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Re-imagining futures in STEME

Girls in STEM: Overcoming challenges

Posted by Assoc. Prof. Linda Hobbs on October 16, 2019

How can we get more girls interested in STEM-related subjects and careers? We don’t need ALL girls to be interested, we just need more to change the landscape so that it is normal to say “Girls and Boys do STEM” and we can stop talking about needing more girls in STEM.

An article in Education Matters –


Six challenges are identified, and some solutions proposed:

Challenge 1: There is a disproportionate representation of females in STEM, limiting diversity in the workplace.

Challenge 2: Outdated and misinformed career advice can lead girls astray, limiting their future career choices and participation in a STEM-rich society.

Challenge 3: The wrong teachers may be teaching STEM subjects in secondary schools, limiting exposure to inspiring STEM-experienced teachers. While Australian teachers are highly qualified, there are no restrictions on which subjects they will be required to teach. A shortage of teachers with a background in STEM means we have relatively high levels of out-of-field teaching in Chemistry, Physics and Mathematics.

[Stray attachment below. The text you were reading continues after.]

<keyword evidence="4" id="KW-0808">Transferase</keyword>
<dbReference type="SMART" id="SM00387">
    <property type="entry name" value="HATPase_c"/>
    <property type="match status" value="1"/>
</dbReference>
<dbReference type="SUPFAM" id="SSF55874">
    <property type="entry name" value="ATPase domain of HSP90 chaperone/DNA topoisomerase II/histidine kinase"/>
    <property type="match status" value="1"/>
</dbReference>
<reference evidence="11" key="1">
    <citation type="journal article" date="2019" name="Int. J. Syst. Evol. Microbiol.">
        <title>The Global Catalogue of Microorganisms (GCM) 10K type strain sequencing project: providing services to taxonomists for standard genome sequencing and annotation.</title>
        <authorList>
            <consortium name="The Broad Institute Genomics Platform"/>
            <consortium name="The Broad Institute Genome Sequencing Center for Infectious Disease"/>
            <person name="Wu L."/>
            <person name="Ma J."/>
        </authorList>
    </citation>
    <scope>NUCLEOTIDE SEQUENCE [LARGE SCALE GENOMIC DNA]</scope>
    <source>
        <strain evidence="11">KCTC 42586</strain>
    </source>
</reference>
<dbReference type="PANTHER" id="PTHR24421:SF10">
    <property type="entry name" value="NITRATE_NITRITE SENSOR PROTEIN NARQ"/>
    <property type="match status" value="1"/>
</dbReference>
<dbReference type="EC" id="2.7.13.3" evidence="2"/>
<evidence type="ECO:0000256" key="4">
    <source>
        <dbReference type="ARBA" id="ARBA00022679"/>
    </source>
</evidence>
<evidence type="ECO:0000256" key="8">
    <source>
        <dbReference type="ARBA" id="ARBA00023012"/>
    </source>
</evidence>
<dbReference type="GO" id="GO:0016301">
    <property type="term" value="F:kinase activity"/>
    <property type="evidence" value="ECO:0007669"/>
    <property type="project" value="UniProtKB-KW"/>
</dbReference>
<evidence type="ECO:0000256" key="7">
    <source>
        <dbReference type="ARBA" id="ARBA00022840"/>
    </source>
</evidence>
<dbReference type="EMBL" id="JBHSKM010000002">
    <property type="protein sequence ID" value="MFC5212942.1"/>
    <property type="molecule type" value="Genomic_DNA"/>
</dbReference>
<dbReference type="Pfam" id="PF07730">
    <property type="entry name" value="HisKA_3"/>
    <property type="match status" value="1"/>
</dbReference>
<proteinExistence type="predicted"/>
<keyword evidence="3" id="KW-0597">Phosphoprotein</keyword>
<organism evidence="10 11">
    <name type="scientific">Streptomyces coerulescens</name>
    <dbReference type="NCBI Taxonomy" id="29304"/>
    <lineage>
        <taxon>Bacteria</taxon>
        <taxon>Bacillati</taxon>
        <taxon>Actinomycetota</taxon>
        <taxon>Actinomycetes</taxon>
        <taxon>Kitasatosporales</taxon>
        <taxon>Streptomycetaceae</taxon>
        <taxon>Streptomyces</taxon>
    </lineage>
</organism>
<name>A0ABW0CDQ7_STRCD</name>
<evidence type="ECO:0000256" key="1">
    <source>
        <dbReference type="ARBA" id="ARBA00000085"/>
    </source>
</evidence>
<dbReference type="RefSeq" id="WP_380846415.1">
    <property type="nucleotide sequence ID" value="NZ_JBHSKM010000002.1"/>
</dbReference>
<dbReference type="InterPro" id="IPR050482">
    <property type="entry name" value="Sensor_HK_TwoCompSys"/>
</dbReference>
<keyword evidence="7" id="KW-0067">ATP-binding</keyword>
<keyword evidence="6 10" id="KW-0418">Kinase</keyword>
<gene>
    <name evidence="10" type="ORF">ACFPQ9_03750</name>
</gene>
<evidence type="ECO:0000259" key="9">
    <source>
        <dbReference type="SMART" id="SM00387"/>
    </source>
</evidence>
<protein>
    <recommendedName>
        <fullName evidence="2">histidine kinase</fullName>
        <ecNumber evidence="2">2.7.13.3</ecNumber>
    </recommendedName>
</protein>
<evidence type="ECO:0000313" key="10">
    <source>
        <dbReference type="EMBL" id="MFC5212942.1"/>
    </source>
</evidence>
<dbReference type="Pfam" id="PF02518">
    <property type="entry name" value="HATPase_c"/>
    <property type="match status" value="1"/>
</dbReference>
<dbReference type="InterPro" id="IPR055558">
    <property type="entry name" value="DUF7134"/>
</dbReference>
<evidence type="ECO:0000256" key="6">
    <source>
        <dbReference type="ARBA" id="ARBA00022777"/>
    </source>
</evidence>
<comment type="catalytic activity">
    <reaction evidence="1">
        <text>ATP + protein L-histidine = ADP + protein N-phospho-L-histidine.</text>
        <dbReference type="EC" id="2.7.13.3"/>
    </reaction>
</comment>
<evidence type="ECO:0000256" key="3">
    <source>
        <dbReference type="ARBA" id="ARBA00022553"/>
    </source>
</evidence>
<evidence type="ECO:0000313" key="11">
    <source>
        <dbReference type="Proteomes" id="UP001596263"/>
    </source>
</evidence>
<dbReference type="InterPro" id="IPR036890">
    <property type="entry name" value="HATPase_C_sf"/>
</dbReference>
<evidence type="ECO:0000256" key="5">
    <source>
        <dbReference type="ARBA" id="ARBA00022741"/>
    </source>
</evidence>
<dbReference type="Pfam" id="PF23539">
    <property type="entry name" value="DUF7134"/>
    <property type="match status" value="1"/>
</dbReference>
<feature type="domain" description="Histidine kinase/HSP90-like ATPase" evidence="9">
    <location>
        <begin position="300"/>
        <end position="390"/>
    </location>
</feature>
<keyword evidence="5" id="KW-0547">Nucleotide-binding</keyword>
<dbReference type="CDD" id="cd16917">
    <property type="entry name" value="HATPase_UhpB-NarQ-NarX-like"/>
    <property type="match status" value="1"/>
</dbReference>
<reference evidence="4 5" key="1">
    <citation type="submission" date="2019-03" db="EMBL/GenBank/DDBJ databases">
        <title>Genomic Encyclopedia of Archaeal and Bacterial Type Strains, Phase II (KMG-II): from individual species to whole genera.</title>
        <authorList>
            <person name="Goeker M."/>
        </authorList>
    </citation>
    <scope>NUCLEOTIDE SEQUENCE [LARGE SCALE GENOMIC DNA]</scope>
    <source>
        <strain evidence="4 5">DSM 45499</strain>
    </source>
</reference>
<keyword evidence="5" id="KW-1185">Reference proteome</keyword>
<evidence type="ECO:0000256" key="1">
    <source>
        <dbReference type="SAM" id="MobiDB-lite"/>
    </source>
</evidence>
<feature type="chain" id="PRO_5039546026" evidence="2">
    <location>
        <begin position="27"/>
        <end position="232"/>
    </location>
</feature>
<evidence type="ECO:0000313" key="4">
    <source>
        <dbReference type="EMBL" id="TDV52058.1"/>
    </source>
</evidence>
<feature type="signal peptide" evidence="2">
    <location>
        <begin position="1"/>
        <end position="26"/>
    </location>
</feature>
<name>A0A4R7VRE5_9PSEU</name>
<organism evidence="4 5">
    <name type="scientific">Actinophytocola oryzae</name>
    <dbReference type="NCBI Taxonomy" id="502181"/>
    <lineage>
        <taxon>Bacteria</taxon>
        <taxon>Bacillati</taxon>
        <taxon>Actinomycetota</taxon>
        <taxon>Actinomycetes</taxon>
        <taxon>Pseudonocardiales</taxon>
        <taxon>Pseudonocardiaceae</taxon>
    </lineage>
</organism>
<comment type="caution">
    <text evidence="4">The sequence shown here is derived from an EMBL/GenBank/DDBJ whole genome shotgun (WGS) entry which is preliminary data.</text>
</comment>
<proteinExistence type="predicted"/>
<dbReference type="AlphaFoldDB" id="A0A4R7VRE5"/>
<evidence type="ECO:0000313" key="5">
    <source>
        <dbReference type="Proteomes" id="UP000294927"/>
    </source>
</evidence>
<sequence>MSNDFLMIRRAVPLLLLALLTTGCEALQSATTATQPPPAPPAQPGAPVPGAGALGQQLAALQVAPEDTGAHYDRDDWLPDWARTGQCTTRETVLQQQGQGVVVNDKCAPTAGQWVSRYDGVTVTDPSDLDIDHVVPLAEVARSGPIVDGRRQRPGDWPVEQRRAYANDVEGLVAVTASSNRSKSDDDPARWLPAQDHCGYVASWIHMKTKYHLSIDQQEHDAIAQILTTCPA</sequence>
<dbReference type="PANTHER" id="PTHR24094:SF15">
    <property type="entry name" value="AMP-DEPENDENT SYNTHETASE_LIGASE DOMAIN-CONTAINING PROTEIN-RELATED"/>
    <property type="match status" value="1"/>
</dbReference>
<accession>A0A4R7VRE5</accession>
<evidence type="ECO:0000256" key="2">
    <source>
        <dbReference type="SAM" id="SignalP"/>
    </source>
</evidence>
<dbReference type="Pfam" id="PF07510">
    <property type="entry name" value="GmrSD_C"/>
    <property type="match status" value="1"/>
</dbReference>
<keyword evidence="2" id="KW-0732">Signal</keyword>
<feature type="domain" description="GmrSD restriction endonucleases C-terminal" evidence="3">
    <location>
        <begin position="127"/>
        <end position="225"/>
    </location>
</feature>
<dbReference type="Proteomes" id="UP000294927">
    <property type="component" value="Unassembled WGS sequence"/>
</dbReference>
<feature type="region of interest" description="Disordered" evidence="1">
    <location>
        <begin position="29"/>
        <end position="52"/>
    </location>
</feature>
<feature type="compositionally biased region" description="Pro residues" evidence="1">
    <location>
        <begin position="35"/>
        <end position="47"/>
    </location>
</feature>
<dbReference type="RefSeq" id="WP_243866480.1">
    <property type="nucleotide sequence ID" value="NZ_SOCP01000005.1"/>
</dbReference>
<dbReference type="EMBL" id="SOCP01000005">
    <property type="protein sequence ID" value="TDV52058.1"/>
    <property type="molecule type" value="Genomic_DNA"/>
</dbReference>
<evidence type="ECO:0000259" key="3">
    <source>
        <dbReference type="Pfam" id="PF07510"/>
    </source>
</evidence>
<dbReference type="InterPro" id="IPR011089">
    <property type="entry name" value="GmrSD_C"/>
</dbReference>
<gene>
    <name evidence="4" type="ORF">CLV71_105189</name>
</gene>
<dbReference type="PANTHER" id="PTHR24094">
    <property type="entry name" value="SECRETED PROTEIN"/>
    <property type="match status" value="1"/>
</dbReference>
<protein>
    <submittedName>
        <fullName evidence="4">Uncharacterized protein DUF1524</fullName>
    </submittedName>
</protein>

Challenge 4: Teachers face challenges in creating and implementing contemporary STEM curriculum, leading to a tendency to maintain the status quo of traditional siloed approaches to teaching Mathematics, Science and Technology.

Challenge 5: Unattractive STEM curriculum for girls, leading to poor engagement at school.

Challenge 6: Unattractive storyline of STEM careers, leading to poor STEM identity development.

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